SARASOTA, Fla. -- John Oates made somewhat of a departure yesterday from the guidelines spelled out in the managerial handbook.
On the eve of the exhibition season, the Orioles manager said that winning during the preseason is a priority. Not at any cost, and not by keeping players on the field longer than normal, but with an emphasis on building momentum heading into the season.
"When I managed in the minor leagues, I did it with a dual purpose," said Oates. "My primary job was to get players ready for the major leagues, but I also felt an obligation to the people who owned and supported the team to win as many games as possible.
"There's also a dual purpose in spring training," Oates said before the Orioles departed for St. Petersburg, where they face the St. Louis Cardinals in their first exhibition of the season this afternoon. "The No. 1 responsibility naturally is to prepare the players for the championship season.
"But it's also important for us to win as often as we can to develop the right attitude. I'd like to start some momentum, to start feeling good about ourselves right now."
The importance of winning immediately, even in supposedly meaningless games, is tied directly to the team's fortunes in recent years.
The Orioles have had a winning regular-season record once (1989) in the past six years. They have not had a winning preseason since 1984. Their 14-15 exhibition record in 1989 gave some indication that the team had improved; the year before, the team lost 19 of 28 preseason games and 107 of 162 regular-season games.
Winning in Florida does not necessarily translate into victories up North. But after losing 180 games the past two seasons, the Orioles have to prove to themselves that they can be competitive.
"I'll manage to win every game," Oates said, "but not at the expense of getting ready for the season. Early [in the exhibition season], you'll see some guys hit and pitch in situations where they wouldn't during the regular season.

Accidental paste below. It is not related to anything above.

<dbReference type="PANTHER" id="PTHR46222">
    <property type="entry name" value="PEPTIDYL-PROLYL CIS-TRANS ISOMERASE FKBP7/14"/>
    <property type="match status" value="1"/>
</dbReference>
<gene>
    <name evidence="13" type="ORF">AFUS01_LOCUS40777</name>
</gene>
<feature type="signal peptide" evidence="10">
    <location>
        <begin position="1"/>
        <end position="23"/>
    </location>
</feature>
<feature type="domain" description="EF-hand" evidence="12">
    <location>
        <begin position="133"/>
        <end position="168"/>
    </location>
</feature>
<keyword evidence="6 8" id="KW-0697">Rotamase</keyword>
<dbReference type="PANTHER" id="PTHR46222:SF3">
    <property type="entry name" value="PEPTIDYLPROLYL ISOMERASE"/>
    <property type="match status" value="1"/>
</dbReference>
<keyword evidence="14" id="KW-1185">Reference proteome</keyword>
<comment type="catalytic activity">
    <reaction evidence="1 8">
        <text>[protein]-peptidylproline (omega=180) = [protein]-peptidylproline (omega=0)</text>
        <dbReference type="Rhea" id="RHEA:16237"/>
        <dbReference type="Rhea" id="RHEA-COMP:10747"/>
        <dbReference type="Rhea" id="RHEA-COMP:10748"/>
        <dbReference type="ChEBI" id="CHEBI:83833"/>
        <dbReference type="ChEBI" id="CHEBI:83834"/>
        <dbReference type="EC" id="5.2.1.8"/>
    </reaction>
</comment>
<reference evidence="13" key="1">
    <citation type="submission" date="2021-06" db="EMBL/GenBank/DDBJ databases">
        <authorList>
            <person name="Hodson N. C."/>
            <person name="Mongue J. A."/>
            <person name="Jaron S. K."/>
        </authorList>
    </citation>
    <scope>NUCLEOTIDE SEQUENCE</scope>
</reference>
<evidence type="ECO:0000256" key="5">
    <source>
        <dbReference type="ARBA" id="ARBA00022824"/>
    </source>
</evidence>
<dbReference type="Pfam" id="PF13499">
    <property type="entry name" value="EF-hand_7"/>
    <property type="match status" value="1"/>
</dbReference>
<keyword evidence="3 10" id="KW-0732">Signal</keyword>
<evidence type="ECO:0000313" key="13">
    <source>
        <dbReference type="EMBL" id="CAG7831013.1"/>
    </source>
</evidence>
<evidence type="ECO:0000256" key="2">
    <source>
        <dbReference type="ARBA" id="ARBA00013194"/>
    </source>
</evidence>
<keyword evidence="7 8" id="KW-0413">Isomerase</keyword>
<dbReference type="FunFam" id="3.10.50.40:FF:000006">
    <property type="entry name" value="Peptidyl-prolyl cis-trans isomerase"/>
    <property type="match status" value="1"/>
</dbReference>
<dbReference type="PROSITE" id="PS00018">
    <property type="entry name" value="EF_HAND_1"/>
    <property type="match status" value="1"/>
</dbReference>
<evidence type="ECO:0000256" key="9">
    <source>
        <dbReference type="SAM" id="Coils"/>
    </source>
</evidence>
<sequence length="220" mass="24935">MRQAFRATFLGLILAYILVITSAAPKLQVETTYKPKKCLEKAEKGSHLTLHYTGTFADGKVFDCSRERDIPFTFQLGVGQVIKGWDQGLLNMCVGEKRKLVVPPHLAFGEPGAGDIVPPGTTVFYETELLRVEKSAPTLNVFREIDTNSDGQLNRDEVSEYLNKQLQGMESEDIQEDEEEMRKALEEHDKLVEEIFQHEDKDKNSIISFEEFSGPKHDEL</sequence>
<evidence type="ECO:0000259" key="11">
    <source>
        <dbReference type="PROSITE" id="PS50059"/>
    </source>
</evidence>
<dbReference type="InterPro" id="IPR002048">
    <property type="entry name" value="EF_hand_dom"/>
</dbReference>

"That's all part of finding out who can do what. Everybody will get to play in those early games."
What happens in the final 20 games figures to be most important to Oates. "I haven't found out anything yet. I haven't made any decisions yet," he said. "But I've seen some things that I like.
"I can see that Darrell Sherman is as quick as a cat," Oates said of the outfielder acquired in the Rule V draft from the San Diego Padres. "I'm happy about the overall condition of the club, and the pitchers have thrown well."
The pitcher who has attracted the most attention from Oates has been veteran Rick Sutcliffe. He and left-hander Mike Flanagan pitched two scoreless innings each in yesterday's intrasquad game.
"I was anxious to see Rick throw," said Oates. "To me, it seems like he's in excellent shape, but you really don't know until you see him throw the ball.
"He's taken part in every drill, he's even run extra on his own, and he hasn't been in the training room once," Oates said.
Among the position players, Sherman is the player about whom Oates needs to learn the most, because of his status. If the Orioles don't keep him on their 25-man roster, he must be offered back to the Padres at half of the $50,000 drafting price.
Sherman has not played above Double-A, and, barring wholesale moves, it's difficult to see him staying with the Orioles.
In the trade that sent Craig Worthington to San Diego, the Orioles obtained outfielder Steve Martin. Martin and Sherman were the center fielders at the top of the San Diego minor-league system last year. Losing both practically guarantees the Padres would make a claim on Sherman, whose strongest asset is that he is a natural leadoff hitter, something the Orioles desperately need.
The No. 1 spot in the batting order figures to provide the most competition during preseason play. In the first three exhibition games, Oates will use three different hitters in that role -- and Brady Anderson won't be one of them.
That, however, is due to circumstances more than anything else. Anderson is being held out of the first two exhibitions because of a slightly sprained right ankle.
Starting today, questions about the Orioles will begin to be answered. And Oates will begin making his decisions.